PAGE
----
The way tikanga and MPI practices are approached is also very racist; not in a ‘big slur racism’ kind of way, but a microaggressions kind of way. This is evident in the way civics spaces so quickly dismiss the Māori perspective with “we will work on being good treaty partners” or “maybe you can do a cAr-A-kE-yA for us if it's that important”. This also extends to how they approach equity projects, assuming all Māori will want and be able to lead that kind of thing.
The other side to the problem is more about racism: the stereotyping that follows Māori like a bad smell in these spaces. It links with an identity eraser and the expectation of extra mahi. These spaces expect Māori to have knowledge of tikanga, te reo Māori, and te ao Māori. It’s not enough to simply be Māori, you basically have to live and breathe the culture. You are also expected to do all the mahi for equity and diversity, segregating you from the “normal” members. If that wasn’t enough already, we also have to conform to Pākehā standards, like dressing Pākehā-appropriate, being well-spoken and articulate, and being a ‘high achieving’ person. All of these standards are defined by Pākehā and are vastly different from how Māori define them. We are being set up to fail. Furthermore, these spaces are often bluntly racist, preferring the involvement of white-passing Māori (who are often perceived as fitting Pākehā standards easier). This all creates a culture that contributes to an unsafe space and slowly breaks down people until they no longer want to be in the space. This in turn starts the cycle over again.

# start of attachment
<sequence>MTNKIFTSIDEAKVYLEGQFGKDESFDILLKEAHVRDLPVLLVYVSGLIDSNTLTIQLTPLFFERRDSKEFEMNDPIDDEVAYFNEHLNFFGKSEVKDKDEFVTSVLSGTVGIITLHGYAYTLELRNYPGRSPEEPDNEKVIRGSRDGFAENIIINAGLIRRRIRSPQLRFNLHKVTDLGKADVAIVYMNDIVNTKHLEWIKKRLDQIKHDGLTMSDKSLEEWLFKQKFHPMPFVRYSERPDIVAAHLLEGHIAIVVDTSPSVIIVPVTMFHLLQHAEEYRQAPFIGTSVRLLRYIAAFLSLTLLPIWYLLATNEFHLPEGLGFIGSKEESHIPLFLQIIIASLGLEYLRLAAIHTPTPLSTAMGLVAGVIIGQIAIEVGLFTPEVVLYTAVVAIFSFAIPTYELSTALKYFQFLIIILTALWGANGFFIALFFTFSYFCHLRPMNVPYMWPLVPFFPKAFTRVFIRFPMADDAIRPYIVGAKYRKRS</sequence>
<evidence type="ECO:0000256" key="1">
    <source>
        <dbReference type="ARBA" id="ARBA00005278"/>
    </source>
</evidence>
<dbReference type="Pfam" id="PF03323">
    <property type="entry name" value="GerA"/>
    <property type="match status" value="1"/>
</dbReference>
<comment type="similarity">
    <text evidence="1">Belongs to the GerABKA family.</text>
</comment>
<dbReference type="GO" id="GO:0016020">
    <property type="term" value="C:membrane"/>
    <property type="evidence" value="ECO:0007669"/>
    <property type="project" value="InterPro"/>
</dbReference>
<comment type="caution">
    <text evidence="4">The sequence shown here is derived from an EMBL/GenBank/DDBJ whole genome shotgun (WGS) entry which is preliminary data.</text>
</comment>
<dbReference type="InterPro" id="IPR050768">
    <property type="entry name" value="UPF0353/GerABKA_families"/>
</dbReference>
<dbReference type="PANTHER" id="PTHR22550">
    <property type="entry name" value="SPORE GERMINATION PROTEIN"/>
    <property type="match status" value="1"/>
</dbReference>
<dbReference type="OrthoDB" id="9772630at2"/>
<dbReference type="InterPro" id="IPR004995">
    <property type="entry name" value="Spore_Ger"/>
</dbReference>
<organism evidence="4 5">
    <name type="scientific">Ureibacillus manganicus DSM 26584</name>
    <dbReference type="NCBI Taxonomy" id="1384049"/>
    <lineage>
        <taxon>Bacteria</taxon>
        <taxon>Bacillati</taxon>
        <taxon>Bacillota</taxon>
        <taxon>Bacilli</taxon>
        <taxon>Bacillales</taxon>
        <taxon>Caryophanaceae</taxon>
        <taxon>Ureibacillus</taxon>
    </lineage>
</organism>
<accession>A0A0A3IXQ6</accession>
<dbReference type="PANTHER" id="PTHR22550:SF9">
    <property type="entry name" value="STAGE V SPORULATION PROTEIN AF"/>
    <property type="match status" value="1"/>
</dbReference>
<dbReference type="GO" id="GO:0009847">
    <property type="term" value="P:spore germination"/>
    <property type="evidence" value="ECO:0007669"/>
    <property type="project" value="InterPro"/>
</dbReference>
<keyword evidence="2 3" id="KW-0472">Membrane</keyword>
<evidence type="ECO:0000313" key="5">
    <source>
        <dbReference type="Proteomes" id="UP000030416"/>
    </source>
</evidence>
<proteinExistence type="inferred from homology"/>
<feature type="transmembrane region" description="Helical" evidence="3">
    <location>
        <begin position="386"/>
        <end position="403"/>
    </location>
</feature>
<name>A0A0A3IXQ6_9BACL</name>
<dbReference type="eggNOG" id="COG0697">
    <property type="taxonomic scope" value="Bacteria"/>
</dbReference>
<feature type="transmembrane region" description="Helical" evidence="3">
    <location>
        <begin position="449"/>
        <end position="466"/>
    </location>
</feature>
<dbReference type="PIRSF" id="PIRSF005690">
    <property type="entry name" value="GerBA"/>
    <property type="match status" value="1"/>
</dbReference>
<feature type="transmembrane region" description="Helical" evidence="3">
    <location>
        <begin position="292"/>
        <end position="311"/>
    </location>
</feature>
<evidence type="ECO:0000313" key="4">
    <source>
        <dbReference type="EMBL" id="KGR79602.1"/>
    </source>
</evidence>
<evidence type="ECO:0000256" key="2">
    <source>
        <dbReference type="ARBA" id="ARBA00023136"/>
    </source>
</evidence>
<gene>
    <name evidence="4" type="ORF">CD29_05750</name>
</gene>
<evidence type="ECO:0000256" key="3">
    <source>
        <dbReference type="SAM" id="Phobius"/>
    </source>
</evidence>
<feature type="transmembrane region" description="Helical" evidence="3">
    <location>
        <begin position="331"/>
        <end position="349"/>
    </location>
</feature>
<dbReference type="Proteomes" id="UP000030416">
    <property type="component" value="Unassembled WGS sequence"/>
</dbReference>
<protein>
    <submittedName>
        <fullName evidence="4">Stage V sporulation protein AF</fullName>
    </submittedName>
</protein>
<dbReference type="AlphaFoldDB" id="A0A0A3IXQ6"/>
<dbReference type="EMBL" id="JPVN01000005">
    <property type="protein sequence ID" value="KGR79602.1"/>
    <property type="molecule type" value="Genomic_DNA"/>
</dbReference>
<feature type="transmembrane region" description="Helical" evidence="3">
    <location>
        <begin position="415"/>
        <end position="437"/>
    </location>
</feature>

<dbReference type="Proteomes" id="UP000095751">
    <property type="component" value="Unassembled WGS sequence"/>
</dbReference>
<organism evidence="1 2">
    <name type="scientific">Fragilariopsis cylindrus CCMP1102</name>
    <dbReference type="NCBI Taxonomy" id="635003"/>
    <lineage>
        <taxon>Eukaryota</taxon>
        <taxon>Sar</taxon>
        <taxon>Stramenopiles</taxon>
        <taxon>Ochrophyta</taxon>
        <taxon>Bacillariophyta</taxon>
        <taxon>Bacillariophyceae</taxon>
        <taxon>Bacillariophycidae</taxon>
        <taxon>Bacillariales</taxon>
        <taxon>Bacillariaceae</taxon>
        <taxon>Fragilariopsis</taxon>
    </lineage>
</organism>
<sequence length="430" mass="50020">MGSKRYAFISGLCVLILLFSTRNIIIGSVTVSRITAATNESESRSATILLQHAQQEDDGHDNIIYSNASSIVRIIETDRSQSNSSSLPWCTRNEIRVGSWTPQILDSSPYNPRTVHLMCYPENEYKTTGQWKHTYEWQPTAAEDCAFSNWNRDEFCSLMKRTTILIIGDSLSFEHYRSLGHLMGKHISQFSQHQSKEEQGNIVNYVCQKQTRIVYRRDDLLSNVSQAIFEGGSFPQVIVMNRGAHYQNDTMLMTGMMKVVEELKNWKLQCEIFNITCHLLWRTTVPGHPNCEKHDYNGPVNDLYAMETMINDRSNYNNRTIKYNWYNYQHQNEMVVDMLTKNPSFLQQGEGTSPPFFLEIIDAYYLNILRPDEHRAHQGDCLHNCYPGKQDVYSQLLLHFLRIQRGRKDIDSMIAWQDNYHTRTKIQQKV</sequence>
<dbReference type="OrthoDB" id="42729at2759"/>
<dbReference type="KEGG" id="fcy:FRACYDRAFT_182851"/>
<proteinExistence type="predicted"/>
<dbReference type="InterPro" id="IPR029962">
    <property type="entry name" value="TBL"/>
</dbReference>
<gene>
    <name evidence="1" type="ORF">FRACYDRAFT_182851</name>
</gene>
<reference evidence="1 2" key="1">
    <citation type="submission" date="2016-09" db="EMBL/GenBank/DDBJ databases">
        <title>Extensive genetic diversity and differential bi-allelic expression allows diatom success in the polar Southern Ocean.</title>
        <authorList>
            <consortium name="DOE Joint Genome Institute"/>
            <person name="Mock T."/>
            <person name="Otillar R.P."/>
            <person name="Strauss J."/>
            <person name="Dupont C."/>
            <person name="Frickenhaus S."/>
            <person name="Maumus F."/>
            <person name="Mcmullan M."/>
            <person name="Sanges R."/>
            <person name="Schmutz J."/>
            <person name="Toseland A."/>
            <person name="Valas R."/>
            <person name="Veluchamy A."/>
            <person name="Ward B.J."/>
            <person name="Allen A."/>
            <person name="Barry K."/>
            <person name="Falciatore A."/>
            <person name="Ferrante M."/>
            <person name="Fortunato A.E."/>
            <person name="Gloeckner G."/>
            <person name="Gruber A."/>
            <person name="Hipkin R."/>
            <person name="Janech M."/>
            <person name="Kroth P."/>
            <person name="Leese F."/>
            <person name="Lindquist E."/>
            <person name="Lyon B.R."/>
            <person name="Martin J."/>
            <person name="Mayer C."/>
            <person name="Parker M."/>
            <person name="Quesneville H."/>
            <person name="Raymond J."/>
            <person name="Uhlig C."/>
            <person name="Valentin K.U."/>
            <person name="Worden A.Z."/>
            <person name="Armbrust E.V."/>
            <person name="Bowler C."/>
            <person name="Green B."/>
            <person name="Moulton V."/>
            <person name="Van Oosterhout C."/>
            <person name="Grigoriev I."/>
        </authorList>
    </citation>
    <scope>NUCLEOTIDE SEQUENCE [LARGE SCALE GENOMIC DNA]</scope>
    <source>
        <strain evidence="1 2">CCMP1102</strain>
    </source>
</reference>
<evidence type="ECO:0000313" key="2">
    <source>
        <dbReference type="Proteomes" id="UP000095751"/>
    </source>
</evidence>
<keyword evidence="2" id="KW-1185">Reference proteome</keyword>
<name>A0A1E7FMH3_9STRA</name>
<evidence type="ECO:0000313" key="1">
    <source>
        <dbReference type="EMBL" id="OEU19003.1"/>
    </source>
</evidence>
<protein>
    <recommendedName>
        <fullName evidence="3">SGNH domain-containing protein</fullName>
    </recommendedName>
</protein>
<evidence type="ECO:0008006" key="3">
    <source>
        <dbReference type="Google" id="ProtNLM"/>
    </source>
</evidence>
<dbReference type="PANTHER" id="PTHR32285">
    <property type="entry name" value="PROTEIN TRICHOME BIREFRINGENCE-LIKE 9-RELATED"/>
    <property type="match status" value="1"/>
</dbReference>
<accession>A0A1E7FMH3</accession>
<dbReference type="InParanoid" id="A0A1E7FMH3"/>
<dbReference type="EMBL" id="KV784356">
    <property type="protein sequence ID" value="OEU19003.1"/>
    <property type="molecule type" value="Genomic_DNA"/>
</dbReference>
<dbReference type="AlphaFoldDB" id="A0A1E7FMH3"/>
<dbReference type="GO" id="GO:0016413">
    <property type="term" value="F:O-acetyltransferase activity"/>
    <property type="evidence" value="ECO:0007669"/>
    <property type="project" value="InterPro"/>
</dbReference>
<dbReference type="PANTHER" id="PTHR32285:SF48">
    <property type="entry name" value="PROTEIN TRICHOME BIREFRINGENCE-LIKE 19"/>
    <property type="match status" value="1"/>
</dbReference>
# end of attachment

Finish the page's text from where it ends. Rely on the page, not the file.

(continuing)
Here is what I wish people in these spaces knew. Firstly, not everyone who is Māori engages in their Māoritanga and knows te reo Māori or tikanga. That’s a stupid assumption. Second, Māori are not just Māori, they are people who can have lives outside of Māori kaupapa, or may not be the equity or leadership type. Every time, every damn time I am in a space like this, it seems like I am not Ash, but I am Māori and that is all I am. That being Māori is the only value they see in me, despite everything else I have to offer. I see this happen to me and others. It hurts. It erases our identities and makes it feel like we are only there to make these spaces seem safe, diverse, and well-rounded when they actually aren’t, because they will use us but not listen to us. We might as well be a Wikipedia page. This all creates extremely unsafe spaces for Māori, spaces that can be harmful.
So how do we fix it? Depends on who you are. Are you Māori? If yes, Then it isn’t really our job or problem to fix. To everyone else though, genuine representation of Māori and purposeful education of others in these spaces are essential to ensure that these spaces are safer for us.
Nā Ashleigh Putt-Fallows (Ngāti Whātua, Ngāpuhi, Ngai Tūhoe)